“Most physicians today readily acknowledge that the biomedical information available exceeds what one person can learn and retain. Questions remain, however, regarding how much content students must learn, whether that learning is best done in traditional classroom settings, and what else is required for medical trainees to become successful lifelong learners and adaptable practitioners. The ubiquitous presence of personal and institutional technology permits rapid access to medical information and enables educators to focus on helping students develop a deeper understanding of human health and disease, problem-solving skills, and the ability to transfer knowledge learned in one context to another situation. Educators giving a traditional lecture with dozens of content-heavy PowerPoint slides may confuse what they teach with what students learn: the fact that a teacher has presented a piece of information does not mean that students have learned it. In fact, cognitive-load theory suggests that our brains are limited in the amount of information they can process at a time3; 60 slides in 45 minutes may seem like an efficient way to teach, but it is unlikely to be an effective way to learn.
Students learning new material may be deceived by the illusion of knowing and the fallacy of understanding. When students hear or read material that is fluent and well presented, it is common for them to believe they have now mastered the content. When confronted with a problem that requires application of that information, however, they may realize that their understanding is superficial at best.
To promote more thorough understanding and enhance problem-solving skills and self-directed learning — critical skills for a doctor who will be practicing for 30 to 50 years and, in the case of self-directed learning exercises, a new requirement for accreditation established by the Liaison Committee on Medical Education — medical schools have begun emphasizing active learning and team-based activities. Acquisition of information occurs largely outside the classroom: in accordance with principles derived from cognitive science, factual content is presented in study assignments that aren’t overwhelmingly long, and the content is interspersed with questions or problems to ensure that students can assess their level of understanding.”
The foregoing excerpt from an article by Richard M. Schwartzstein, M.D., and David H. Roberts, M.D.,“Saying Goodbye to Lectures in Medical School — Paradigm Shift or Passing Fad?” in the August 17, 2017, edition of The New England Journal of Medicine” (http://bit.ly/2vbpfDf) highlights both the extreme cognitive challenges of medical education and practice, and the current phenomenon elaborated on in the remainder of the article that “medical schools have begun emphasizing active learning including team-based activities.” Using an information technology (IT) solution compliant with the Cloud Healthcare Appliance Real-Time Solution as a Service (CHARTSaaS) Reference Architecture (RA), medical students and their healthcare provider subject matter expert (SME) can create mobile IT applications or “apps” with little or no IT expert assistance to provide real-time cognitive support for learning and in practice.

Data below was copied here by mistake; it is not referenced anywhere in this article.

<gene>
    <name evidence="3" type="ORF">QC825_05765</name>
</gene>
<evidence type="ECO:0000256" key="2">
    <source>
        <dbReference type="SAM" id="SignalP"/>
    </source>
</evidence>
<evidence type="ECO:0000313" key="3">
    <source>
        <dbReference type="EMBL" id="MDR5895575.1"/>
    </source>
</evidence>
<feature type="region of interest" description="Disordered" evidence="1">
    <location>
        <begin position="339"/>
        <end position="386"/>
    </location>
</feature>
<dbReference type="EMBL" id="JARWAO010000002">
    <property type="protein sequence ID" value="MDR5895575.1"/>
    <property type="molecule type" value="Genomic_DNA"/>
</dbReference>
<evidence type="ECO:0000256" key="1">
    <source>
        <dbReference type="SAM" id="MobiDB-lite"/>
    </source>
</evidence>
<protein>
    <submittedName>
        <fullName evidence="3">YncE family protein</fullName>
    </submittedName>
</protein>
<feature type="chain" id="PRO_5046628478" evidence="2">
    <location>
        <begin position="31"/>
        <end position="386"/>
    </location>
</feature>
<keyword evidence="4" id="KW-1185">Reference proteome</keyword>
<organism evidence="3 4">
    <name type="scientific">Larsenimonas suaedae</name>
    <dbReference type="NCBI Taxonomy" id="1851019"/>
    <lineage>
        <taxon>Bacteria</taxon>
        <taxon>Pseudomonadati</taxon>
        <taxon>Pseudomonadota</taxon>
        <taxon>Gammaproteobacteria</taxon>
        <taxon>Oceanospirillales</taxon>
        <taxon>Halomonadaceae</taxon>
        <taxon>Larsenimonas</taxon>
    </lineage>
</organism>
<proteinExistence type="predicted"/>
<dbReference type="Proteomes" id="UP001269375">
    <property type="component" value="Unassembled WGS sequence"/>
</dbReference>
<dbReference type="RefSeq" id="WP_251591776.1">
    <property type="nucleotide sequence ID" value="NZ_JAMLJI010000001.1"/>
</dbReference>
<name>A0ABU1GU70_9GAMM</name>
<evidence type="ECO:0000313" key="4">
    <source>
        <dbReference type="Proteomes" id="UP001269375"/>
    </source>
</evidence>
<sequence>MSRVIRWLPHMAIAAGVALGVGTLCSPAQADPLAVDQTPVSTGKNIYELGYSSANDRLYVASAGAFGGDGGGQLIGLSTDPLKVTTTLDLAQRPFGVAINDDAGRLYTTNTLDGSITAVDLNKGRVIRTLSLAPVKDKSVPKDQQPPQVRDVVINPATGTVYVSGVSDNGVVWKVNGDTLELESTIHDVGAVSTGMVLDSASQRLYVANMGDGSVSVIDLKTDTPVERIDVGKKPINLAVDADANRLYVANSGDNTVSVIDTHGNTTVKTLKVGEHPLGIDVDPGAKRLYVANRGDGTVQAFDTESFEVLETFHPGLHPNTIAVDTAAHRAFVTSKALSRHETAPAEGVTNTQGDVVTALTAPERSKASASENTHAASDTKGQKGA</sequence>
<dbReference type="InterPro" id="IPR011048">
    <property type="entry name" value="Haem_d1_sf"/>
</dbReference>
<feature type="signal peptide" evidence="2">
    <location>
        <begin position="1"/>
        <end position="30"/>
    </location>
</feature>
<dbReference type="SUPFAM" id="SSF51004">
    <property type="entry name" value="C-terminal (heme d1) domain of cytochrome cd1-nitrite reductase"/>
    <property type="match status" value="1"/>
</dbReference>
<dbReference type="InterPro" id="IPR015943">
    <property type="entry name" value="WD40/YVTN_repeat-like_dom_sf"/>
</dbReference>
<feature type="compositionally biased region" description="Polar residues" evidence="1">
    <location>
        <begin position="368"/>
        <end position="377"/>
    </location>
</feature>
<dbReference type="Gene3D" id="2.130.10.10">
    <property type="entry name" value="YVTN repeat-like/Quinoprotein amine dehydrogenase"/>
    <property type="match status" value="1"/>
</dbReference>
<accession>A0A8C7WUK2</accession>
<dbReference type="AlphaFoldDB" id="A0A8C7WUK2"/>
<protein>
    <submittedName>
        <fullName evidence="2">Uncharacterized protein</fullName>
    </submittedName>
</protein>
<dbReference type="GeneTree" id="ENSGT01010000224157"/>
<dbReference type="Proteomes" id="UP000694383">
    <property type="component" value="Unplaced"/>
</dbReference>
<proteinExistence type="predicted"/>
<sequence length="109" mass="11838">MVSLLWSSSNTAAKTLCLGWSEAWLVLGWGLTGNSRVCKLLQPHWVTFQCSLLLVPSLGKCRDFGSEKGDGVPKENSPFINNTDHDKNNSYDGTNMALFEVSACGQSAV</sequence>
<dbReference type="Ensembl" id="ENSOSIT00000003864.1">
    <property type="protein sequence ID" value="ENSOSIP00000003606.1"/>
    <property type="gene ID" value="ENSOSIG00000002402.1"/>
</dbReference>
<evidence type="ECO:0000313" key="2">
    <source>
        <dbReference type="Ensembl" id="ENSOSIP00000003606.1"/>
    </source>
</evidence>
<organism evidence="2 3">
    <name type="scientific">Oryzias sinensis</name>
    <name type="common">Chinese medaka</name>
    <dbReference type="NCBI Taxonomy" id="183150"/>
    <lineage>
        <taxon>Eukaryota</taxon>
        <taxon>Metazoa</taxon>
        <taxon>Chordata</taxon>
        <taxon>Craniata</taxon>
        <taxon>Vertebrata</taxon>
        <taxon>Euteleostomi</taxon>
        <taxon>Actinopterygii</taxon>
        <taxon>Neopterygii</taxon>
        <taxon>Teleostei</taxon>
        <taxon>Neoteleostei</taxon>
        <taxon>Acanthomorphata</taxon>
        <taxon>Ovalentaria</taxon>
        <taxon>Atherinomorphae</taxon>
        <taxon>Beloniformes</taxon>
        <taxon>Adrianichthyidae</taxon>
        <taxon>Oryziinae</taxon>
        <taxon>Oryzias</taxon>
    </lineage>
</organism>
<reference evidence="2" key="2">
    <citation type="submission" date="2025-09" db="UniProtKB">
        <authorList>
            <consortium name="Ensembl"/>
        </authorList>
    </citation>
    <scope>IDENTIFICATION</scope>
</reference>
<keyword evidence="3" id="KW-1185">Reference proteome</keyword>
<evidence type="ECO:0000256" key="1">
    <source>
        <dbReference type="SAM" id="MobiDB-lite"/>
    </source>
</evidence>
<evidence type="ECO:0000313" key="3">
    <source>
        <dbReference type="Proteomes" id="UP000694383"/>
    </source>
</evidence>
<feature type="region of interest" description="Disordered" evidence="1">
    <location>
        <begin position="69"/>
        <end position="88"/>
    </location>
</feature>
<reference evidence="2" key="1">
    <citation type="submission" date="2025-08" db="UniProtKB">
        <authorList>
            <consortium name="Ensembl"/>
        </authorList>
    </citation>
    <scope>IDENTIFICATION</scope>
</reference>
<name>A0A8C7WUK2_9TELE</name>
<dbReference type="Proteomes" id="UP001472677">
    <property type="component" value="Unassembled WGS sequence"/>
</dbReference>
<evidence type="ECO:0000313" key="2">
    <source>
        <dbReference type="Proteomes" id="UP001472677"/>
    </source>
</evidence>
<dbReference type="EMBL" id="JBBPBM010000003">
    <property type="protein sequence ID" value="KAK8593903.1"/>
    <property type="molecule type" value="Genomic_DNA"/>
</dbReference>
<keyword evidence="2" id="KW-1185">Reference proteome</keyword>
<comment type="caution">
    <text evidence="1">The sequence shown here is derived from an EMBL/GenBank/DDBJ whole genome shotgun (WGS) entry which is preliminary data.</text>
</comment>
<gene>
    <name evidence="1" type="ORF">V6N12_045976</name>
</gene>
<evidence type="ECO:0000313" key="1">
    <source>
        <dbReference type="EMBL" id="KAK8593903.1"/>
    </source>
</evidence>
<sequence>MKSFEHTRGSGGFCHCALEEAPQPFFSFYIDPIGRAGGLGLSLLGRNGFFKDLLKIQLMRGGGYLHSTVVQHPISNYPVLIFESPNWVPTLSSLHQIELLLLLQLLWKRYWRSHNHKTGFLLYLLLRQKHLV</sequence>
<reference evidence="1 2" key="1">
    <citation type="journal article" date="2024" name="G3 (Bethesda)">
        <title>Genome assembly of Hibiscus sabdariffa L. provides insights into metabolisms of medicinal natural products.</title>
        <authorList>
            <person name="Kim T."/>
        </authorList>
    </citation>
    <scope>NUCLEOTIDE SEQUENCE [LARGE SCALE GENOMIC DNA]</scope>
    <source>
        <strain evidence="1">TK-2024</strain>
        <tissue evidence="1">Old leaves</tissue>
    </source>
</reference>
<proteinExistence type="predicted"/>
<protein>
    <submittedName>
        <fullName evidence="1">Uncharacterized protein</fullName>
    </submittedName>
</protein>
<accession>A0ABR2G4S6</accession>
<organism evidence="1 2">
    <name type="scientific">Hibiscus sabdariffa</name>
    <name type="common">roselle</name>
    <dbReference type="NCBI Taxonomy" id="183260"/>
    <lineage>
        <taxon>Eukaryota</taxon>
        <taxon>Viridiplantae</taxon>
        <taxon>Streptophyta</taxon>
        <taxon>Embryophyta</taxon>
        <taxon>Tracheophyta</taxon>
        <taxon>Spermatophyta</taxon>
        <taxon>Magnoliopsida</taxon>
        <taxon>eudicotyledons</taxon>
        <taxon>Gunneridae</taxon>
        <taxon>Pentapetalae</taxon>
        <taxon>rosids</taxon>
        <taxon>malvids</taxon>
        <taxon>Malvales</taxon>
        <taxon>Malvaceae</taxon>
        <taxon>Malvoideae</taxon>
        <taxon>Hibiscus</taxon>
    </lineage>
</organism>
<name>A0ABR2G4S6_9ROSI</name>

Creation of such apps will contribute to the recommended team-based active learning, and with appropriate medical faculty SME review and comment can be used and optimized during internship and residency. CHARTSaaS-built apps operate as systems of engagement with professional providers and their patients to leverage the on-premise legacy systems of record referred to as electronic health record (EHR) or hospital information systems (HIS) using secure intelligent interoperability. Furthermore, they can automate such problematic and error-prone use cases as differential diagnosis and treatment planning, and alarm/alert fatigue mitigation. Since such apps are easily modifiable, they can facilitate compliance with the accreditation standards of The Joint Commission that govern continuous process improvement.
Please validate these CHARTSaaS RA-related propositions to your own satisfaction by reading the white paper at http://bit.ly/2vmK1Rx, viewing the tutorials posted on YouTube (http://bit.ly/2sVajvS and https://www.youtube.com/watch?v=f5OtbCCDNLs) and also by reviewing the details of CHARTSaaS™ and the CHARTSaaS RA™ in these presentations:
Healthcare providers will benefit significantly from appreciating and then applying a CHARTSaaS RA-compliant IT solution. To do so will mitigate medical mistakes (currently the third leading cause of patient deaths. per Makaray and Daniel (http://bit.ly/1rtW6Sa); thereby minimizing patient adverse events and optimizing clinical case outcomes while maximizing the cost-effectiveness of care and treatment, and also accelerating the accrual and facilitating the application of medical knowledge.